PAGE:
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  Of Mice and Men Hope Against HopeBuy this film here.
Year: 1939
Director: Lewis Milestone
Stars: Burgess Meredith, Lon Chaney Jr, Betty Field, Charles Bickford, Roman Bohnen, Bob Steele, Noah Beery Jr, Oscar O'Shea, Granville Bates, Leigh Whipper, Helen Lynd
Genre: Drama
Rating:  8 (from 1 vote)
Review: George (Burgess Meredith) and Lennie (Lon Chaney Jr) are two travelling workmen on the run from a lynch mob. When they manage to shake off their pursuers, it's time to start again, and George secures work permits for them both. Lennie is simple-minded, you see, and relies on George to get him through life, but he has a knack of getting them both into trouble. He doesn't mean to, it's the way things turn out over and over again, not that this stops them from moving on every time in the hope that their luck will turn. They both have a dream of their own farm - will it come true for them this time?

The film that launched a hundred Tex Avery cartoons, Of Mice and Men was adapted from John Steinbeck's classic novel by Eugene Solow, an improbable film from comedy expert Hal Roach's studios. Unlike many films taken from revered sources, this version faithfully evoked the unadorned tragedy of the original story and effectively captured its essence, thanks to sympathetic direction from Lewis Milestone and some excellent performances. Burgess Meredith had played George on the stage many times, and had the part perfected, but considering the type of work he would largely end up in it was Lon Chaney Jr who really proved he had a great performance in him.

Such a pity it was at the start of his career, and he would quickly be typecast in horror and western roles that didn't stretch him but rather placed him in the shadow of his father. As Lennie, he is heartbreaking, a sweet natured manchild who doesn't know his own strength, all to his cost in the cruel world he is trapped in. Only George is there to help him through, but alas George can't always be there to keep his charge out of trouble. After they escape the mob, the pair end up on a bus to a new ranch, though the driver lets them out ten miles before their stop when George gets impatient with him.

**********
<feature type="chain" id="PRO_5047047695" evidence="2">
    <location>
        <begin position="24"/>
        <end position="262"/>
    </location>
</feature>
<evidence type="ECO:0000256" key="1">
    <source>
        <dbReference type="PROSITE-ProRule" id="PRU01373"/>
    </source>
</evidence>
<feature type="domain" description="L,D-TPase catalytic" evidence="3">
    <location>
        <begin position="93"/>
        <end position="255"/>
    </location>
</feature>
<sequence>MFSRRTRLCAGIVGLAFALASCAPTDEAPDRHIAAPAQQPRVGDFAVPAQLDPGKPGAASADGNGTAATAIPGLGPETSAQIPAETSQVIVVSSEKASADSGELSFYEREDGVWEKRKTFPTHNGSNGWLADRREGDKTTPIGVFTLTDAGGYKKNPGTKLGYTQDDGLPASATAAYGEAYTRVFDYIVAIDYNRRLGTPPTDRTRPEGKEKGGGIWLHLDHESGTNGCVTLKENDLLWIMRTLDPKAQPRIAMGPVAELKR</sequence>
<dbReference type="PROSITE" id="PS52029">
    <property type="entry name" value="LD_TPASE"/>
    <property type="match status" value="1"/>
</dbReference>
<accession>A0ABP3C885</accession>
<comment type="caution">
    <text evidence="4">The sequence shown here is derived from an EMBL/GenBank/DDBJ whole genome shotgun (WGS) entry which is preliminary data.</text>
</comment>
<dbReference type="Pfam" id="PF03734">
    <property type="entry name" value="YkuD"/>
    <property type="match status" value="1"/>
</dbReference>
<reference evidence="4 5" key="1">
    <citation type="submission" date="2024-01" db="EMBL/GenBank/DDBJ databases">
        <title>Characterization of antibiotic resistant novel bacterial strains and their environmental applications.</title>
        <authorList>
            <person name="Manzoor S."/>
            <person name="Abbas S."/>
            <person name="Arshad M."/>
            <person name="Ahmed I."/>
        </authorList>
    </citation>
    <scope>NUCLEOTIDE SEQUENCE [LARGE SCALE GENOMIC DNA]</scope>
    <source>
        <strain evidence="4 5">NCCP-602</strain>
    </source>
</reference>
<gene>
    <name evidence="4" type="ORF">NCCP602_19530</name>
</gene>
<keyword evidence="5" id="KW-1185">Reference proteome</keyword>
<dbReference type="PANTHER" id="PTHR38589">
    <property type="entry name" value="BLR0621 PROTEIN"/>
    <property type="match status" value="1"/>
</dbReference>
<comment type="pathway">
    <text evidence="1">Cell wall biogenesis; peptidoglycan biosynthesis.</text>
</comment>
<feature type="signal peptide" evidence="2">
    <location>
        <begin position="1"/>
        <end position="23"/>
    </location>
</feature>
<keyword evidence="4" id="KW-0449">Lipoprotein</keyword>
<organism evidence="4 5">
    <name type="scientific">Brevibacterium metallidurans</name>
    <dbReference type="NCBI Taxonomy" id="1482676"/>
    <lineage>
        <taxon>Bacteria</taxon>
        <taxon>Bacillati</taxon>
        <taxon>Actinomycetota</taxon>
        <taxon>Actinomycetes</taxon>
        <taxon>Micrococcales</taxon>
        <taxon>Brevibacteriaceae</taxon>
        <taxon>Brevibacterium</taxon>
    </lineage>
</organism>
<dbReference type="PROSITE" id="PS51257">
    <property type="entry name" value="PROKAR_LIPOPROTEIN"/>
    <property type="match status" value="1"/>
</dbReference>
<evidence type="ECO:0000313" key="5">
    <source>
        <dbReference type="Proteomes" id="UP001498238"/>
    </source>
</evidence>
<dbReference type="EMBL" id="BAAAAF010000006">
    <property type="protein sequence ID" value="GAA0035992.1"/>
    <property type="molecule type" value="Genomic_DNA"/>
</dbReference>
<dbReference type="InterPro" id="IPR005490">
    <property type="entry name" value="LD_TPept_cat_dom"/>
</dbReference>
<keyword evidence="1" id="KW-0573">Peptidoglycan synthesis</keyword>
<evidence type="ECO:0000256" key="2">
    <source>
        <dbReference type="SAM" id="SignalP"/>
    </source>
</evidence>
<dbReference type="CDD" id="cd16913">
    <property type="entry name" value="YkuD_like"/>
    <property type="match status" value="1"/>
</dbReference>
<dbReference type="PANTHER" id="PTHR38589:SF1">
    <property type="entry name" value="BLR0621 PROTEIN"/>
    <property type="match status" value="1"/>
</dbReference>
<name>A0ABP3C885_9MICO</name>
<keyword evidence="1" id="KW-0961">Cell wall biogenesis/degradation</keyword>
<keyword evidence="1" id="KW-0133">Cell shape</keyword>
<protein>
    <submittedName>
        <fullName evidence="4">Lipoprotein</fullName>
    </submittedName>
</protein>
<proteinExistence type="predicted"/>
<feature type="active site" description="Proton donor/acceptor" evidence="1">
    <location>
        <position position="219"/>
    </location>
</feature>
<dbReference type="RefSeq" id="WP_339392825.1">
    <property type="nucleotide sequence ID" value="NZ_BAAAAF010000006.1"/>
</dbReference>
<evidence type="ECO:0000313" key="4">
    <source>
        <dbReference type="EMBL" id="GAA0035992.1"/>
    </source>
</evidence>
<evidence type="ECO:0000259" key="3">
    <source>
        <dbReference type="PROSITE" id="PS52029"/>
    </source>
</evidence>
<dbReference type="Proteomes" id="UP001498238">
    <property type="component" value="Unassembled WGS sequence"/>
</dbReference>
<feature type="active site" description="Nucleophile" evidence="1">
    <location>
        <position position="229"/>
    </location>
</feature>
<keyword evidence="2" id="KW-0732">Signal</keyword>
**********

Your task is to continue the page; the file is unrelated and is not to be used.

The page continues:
So they take the time to camp out under the stars by a river, and George tells Lennie that if he should get into trouble again, this is the place to run to and hide. Lennie doesn't remember much, but he recalls everything George tells him, including their dream of owning their own farm sometime in the future where Lennie can breed rabbits: he does love to pet soft things, like the dead bird he has in his pocket which his friend exasperatedly throws away. When they reach the ranch, Lennie recognises right away that it's not a good place for them to be, but like everyone there, they need the money.

Everyone in the film is frustrated in one way or another, but George's plans give hope to a couple of the men there: Candy (Roman Bohnen), an elderly worker who keeps an equally elderly dog which the others want him to put down even though it will crush him, and Crooks (Leigh Whipper) a marginalised black worker whose cynicism is tempered by his wish to join George's establishment. But uh-oh, here comes trouble in the shape of Curley's wife (Betty Field) who would be a character coloured by misogyny if it weren't for the heartfelt emotions of a woman throwing away her best years when she wants to leave and see life. Son of the boss Curley (Bob Steele) is a nasty piece of work who takes an instant dislike to almost everyone, but Lennie in particular; it's a measure of the film's bleakness that we can sense the painfully impending doom even as the characters prepare for better times. But the conclusion is, a lot of the time dreams don't come true, especially during the Depression. Music by Aaron Copland.

[Arrow's Region 2 DVD has no extras, but the film is a classic of dejection if you want to feel miserable.]
Reviewer: Graeme Clark

 

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Lewis Milestone  (1895 - 1980)

Born Lev Milstein, Lewis Milestone emigrated from Russia at the end of World War One, where he broke into film-making by directing training films for the US army. After several years working as an assistant director, Milestone was given his first directing gig by Howard Hughes, and in 1928 won the Oscar for Best Director of a Comedy Picture at the first ever Academy Awards for Two Arabian Knights. Over the next three decades, Milestone directed such classics as All Quiet on the Western Front, The Front Page, Of Mice and Men, Pork Chop Hill, A Walk in the Sun, plus the enjoyably rubbish rat packer Ocean's 11.

 
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